What my company have advised is for us to pursue US for the credits instead of letting the airline dictate when they are going to recredit us. As a company we will gain very little as our customers pay (we don't offer credit) but it is, in my opinion, a proactive approach to obtaining money from a failing supplier, and thus limiting the company's liability in the event of a collapse. Commissions are paid automatically through the IATA BSP, and these are debited/credited bi-monthly (i think!)

Hope thats clear.


[Edited 2004-11-09 15:35:46]


Debate is what you put on de hook when you want to catch de fish.
User currently offlineAlberchico From United States of America, joined Sep 2004, 2920 posts, RR: 0
Reply 4, posted (9 years 10 months 1 week 5 days 17 hours ago) and read 3662 times:

Remember it takes years for a large airline to fold.Pan Am took almost 20 years to collapse.


short summary of every jewish holiday: they tried to kill us ,we won , lets eat !
User currently offlineAvek00 From United States of America, joined Oct 2004, 4382 posts, RR: 19
Reply 5, posted (9 years 10 months 1 week 5 days 17 hours ago) and read 3601 times:

1. US has been coming apart for the better part of a decade; and

2. US doesn't have nearly as many valuable assets/route authorities to sell/leverage as PA did.



Live life to the fullest.
User currently offlineAmerican 767 From United States of America, joined May 1999, 3788 posts, RR: 12
Reply 6, posted (9 years 10 months 1 week 5 days 17 hours ago) and read 3570 times:
AIRLINERS.NET CREW
FORUM MODERATOR

Pan Am didn't take that long to collape. They collaped in the early 90's, they didn't start to collapse in the early 70's, they were a great airline at that time. They started to vanish when United took over the Pacific Routes in the mid 80's.

US Airways is likely to collapse next year. They were in good shape in the 90's.

Ben Soriano



Ben Soriano
User currently offlineATWZW170 From United States of America, joined Oct 2004, 904 posts, RR: 3
Reply 7, posted (9 years 10 months 1 week 5 days 14 hours ago) and read 3380 times:

They probably need to pull out of some of their express agreements...they have so many express carriers and going into some of the worst places....I can't imagine they are making US Airways that much money and breaking even doesn't cut it. A smaller US Airways can probably survive in the form of a regional carrier. The 170 is a good start. Add a F class and you have a nice plane that can make money. In and out of DC you can have high frequency and pretty good loads. I wonder if they would ever become a feeder for UA?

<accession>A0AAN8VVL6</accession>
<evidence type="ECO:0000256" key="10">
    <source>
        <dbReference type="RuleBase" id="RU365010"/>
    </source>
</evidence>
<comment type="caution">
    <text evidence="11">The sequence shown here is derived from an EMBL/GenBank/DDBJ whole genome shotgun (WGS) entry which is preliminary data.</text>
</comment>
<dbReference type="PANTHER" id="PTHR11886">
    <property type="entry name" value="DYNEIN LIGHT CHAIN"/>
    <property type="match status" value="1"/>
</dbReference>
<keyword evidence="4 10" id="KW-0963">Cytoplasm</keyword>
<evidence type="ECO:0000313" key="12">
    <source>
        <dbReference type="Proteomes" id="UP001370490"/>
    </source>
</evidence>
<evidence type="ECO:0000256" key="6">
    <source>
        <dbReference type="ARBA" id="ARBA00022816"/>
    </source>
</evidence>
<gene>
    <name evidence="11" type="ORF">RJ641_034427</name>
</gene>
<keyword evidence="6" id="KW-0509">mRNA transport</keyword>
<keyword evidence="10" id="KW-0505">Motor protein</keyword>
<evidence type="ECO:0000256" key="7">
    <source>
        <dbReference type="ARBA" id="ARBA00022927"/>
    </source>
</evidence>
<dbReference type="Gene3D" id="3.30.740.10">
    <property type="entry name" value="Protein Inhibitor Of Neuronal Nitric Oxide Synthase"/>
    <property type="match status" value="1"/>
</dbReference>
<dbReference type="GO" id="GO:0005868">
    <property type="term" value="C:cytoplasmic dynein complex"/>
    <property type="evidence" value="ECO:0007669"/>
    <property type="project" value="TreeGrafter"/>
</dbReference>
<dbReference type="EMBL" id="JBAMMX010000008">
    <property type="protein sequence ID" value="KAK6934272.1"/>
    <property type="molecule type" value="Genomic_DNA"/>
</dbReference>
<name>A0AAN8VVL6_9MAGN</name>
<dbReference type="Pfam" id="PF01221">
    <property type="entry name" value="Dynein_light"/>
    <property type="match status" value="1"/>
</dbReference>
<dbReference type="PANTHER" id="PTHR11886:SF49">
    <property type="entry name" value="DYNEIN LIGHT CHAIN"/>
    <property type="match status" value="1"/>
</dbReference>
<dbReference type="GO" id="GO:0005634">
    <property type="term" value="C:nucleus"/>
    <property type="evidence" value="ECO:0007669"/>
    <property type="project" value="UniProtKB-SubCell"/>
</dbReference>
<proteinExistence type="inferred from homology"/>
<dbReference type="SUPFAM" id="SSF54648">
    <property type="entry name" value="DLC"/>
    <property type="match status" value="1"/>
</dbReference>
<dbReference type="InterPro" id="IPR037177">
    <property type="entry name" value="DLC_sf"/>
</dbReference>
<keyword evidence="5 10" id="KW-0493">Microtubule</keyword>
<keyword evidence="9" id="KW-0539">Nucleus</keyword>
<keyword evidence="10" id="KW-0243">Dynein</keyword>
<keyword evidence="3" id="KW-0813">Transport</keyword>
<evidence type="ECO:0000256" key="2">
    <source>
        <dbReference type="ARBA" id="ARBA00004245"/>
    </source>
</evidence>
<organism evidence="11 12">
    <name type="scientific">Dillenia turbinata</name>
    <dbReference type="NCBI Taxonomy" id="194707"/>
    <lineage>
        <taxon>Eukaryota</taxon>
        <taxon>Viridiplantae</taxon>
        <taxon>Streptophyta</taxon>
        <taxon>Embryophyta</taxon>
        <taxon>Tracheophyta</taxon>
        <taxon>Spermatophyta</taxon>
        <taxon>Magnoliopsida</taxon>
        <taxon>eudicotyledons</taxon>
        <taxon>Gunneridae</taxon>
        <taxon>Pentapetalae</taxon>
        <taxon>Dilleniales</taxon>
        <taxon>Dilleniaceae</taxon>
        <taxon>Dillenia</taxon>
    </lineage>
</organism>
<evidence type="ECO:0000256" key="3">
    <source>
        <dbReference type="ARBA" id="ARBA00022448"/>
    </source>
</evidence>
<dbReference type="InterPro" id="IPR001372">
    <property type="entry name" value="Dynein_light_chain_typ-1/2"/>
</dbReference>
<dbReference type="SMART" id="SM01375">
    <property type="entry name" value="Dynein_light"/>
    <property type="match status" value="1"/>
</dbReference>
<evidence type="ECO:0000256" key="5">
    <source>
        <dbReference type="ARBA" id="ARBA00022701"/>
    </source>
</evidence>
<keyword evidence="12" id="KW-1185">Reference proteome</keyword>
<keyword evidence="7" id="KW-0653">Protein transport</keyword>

Success is getting what you want...happiness is liking what you get
User currently offlineUsairways16bwi From United States of America, joined May 2004, 1004 posts, RR: 4
Reply 8, posted (9 years 10 months 1 week 5 days 13 hours ago) and read 3263 times:

'' A smaller US Airways can probably survive in the form of a regional carrier. The 170 is a good start".

this may be true, but it would be a large regional carrier. I have never heard of a regional airline with A330's and 767's. maybe they can be a regional carrier that has trans atlantic routes.


User currently offlineATWZW170 From United States of America, joined Oct 2004, 904 posts, RR: 3
Reply 9, posted (9 years 10 months 1 week 5 days 12 hours ago) and read 3187 times:

You know, that would work. Who says you have to have more than 70 - 100 seats on an aircraft? Keep the A321 for FL and transcon....convert most of the other flying over to the more comfortable EMB 170....I don't see why it would be a bad idea. Star Alliance helps feed traffic on the A330 routes...UA would help because UA doesn't fly to MAD and could help boost US flights.....hmmm, something to think about.


Success is getting what you want...happiness is liking what you get
User currently onlineMasseyBrown From United States of America, joined Dec 2002, 5434 posts, RR: 7
Reply 10, posted (9 years 10 months 1 week 5 days 12 hours ago) and read 3146 times:

A usually-reliable Yahoo poster said that US is preparing to return a dozen planes to leasing companies soon. That's not going out of business; but it is another notch smaller.


I love long German words like 'Freundschaftsbezeigungen'.